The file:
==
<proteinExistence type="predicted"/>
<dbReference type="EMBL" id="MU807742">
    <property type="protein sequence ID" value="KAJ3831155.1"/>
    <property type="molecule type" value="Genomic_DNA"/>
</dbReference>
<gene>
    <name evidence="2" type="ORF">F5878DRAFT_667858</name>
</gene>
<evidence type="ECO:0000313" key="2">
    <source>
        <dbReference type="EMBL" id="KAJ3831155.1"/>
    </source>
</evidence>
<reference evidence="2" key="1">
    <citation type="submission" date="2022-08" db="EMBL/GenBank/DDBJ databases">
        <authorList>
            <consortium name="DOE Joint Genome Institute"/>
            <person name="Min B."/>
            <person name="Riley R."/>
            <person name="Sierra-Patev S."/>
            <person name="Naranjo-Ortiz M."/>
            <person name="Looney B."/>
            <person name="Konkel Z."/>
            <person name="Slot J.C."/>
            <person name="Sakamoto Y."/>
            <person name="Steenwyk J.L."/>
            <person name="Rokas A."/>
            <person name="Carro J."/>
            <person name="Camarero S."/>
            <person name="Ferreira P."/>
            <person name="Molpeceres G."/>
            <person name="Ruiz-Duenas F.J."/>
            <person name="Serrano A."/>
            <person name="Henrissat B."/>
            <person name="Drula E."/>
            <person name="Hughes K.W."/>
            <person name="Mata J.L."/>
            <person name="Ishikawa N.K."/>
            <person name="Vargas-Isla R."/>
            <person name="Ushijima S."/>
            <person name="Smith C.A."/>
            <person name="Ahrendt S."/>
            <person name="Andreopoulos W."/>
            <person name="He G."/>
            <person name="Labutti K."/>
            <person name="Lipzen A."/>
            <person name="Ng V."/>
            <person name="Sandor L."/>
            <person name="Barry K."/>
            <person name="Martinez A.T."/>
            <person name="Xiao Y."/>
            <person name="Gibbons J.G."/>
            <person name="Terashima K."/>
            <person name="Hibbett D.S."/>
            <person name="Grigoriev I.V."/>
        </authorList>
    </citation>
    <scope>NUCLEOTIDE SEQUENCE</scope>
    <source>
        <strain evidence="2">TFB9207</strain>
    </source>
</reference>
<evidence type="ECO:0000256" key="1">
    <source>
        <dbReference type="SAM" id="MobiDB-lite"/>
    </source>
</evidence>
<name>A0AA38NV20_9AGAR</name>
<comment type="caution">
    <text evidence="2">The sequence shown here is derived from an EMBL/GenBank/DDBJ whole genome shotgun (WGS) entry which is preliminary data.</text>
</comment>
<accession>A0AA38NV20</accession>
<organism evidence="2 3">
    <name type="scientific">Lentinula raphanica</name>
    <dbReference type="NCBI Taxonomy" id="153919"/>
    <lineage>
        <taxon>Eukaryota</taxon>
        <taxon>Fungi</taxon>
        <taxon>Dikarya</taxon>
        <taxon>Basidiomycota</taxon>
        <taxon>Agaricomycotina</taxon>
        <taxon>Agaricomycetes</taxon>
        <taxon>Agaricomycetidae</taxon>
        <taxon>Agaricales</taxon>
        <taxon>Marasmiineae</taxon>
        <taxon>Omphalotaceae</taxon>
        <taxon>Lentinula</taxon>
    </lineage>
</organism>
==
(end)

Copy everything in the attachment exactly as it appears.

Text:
<proteinExistence type="predicted"/>
<dbReference type="EMBL" id="MU807742">
    <property type="protein sequence ID" value="KAJ3831155.1"/>
    <property type="molecule type" value="Genomic_DNA"/>
</dbReference>
<gene>
    <name evidence="2" type="ORF">F5878DRAFT_667858</name>
</gene>
<evidence type="ECO:0000313" key="2">
    <source>
        <dbReference type="EMBL" id="KAJ3831155.1"/>
    </source>
</evidence>
<reference evidence="2" key="1">
    <citation type="submission" date="2022-08" db="EMBL/GenBank/DDBJ databases">
        <authorList>
            <consortium name="DOE Joint Genome Institute"/>
            <person name="Min B."/>
            <person name="Riley R."/>
            <person name="Sierra-Patev S."/>
            <person name="Naranjo-Ortiz M."/>
            <person name="Looney B."/>
            <person name="Konkel Z."/>
            <person name="Slot J.C."/>
            <person name="Sakamoto Y."/>
            <person name="Steenwyk J.L."/>
            <person name="Rokas A."/>
            <person name="Carro J."/>
            <person name="Camarero S."/>
            <person name="Ferreira P."/>
            <person name="Molpeceres G."/>
            <person name="Ruiz-Duenas F.J."/>
            <person name="Serrano A."/>
            <person name="Henrissat B."/>
            <person name="Drula E."/>
            <person name="Hughes K.W."/>
            <person name="Mata J.L."/>
            <person name="Ishikawa N.K."/>
            <person name="Vargas-Isla R."/>
            <person name="Ushijima S."/>
            <person name="Smith C.A."/>
            <person name="Ahrendt S."/>
            <person name="Andreopoulos W."/>
            <person name="He G."/>
            <person name="Labutti K."/>
            <person name="Lipzen A."/>
            <person name="Ng V."/>
            <person name="Sandor L."/>
            <person name="Barry K."/>
            <person name="Martinez A.T."/>
            <person name="Xiao Y."/>
            <person name="Gibbons J.G."/>
            <person name="Terashima K."/>
            <person name="Hibbett D.S."/>
            <person name="Grigoriev I.V."/>
        </authorList>
    </citation>
    <scope>NUCLEOTIDE SEQUENCE</scope>
    <source>
        <strain evidence="2">TFB9207</strain>
    </source>
</reference>
<evidence type="ECO:0000256" key="1">
    <source>
        <dbReference type="SAM" id="MobiDB-lite"/>
    </source>
</evidence>
<name>A0AA38NV20_9AGAR</name>
<comment type="caution">
    <text evidence="2">The sequence shown here is derived from an EMBL/GenBank/DDBJ whole genome shotgun (WGS) entry which is preliminary data.</text>
</comment>
<accession>A0AA38NV20</accession>
<organism evidence="2 3">
    <name type="scientific">Lentinula raphanica</name>
    <dbReference type="NCBI Taxonomy" id="153919"/>
    <lineage>
        <taxon>Eukaryota</taxon>
        <taxon>Fungi</taxon>
        <taxon>Dikarya</taxon>
        <taxon>Basidiomycota</taxon>
        <taxon>Agaricomycotina</taxon>
        <taxon>Agaricomycetes</taxon>
        <taxon>Agaricomycetidae</taxon>
        <taxon>Agaricales</taxon>
        <taxon>Marasmiineae</taxon>
        <taxon>Omphalotaceae</taxon>
        <taxon>Lentinula</taxon>
    </lineage>
</organism>